Libyan mayor Mohamad Eshtewi kidnapped and killed in Misrata

Unknown gunmen have killed the mayor of Libya’s port city Misrata after reportedly chasing his car and kidnapping him.

Mayor Mohamad Eshtewi’s body was found dumped in the street not long after returning to the city from an official visit to Turkey.

Libya’s third-largest city is reputed to be safer and more stable than most in the conflict-ridden country.

But the mayor had faced growing opposition earlier this year.

Diplomats have condemned the killing. Ghassan Salame, special representative to Libya’s UN mission (UNSMIL), said he felt “deep grief”

Mr Eshtewi was abducted by unknown assailants after leaving the airport in the city.

A Libyan official, Abubakr Alhraish, told the BBC that the mayor had chosen not to have his usual protection.

“The mayor normally travels with security but he opted out after his arrival from Istanbul because he said his brother was picking him up from the airport.”

Mr Alhraish said the mayor and his brother had been ambushed by four assailants, who then shot the brother in the leg and abducted the mayor. He added:

“The brother survived. The mayor’s body was found about half-an-hour later in front of al-Safwa hospital in Misrata.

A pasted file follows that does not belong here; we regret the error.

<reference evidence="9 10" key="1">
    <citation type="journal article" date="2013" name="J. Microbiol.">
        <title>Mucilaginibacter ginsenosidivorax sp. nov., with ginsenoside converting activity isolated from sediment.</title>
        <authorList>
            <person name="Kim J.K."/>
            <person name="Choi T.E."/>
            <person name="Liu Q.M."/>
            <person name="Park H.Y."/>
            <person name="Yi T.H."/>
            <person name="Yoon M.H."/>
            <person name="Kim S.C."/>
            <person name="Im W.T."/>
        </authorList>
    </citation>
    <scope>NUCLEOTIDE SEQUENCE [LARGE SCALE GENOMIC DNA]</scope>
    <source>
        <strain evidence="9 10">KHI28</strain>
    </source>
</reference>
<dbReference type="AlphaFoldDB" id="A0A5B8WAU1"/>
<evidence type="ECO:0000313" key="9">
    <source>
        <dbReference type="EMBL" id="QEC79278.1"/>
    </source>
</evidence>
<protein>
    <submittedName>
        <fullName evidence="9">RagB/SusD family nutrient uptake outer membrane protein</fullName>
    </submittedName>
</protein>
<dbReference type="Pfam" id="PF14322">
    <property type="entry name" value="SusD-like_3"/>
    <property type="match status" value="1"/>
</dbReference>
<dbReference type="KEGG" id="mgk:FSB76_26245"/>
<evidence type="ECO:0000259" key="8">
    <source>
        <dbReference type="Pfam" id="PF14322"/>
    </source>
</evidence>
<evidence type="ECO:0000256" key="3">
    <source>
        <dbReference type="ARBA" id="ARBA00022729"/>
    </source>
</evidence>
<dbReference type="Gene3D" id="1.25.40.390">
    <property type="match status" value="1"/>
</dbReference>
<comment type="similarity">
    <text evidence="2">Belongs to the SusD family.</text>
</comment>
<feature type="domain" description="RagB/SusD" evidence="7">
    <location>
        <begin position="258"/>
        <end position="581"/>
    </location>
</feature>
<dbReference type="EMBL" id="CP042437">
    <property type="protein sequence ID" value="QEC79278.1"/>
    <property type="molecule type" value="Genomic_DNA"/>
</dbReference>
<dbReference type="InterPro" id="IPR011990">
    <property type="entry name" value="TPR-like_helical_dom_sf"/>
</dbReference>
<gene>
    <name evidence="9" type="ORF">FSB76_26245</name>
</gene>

“There is a city-wide investigation to uncover who was behind this.”

The port city of Misrata is a key gateway for food and other imports into Libya. It is also the country’s only tax-free zone.

It is one of the few places where foreign business people feel safe enough to work, fearing poor security elsewhere.


‘Political chaos still plagues Libya’

Analysis – Rana Jawad, BBC News

Assassinations are nothing new in Libya but this is one of the most high-profile killings this year.

It is a worrying development because Misrata has largely been immune to killings and kidnappings targeting high-profile people.

It is also a concern for international mediators in the country’s ongoing political and military crisis, because Misrata’s powerful armed groups and political figures are seen as key to any eventual deal between Libya’s regional factions.

While it is not yet known who killed Mr Eshtewi, the spotlight is likely to fall on the mayor’s opponents in the city.

He faced growing opposition from parts of the military council there earlier this year who tried to oust him from power but failed.

The city’s courthouse also suffered a deadly attack in October which was claimed by so-called Islamic State.

Whoever turns out to be responsible for this killing, it is ultimately symptomatic of the political chaos still plaguing the country.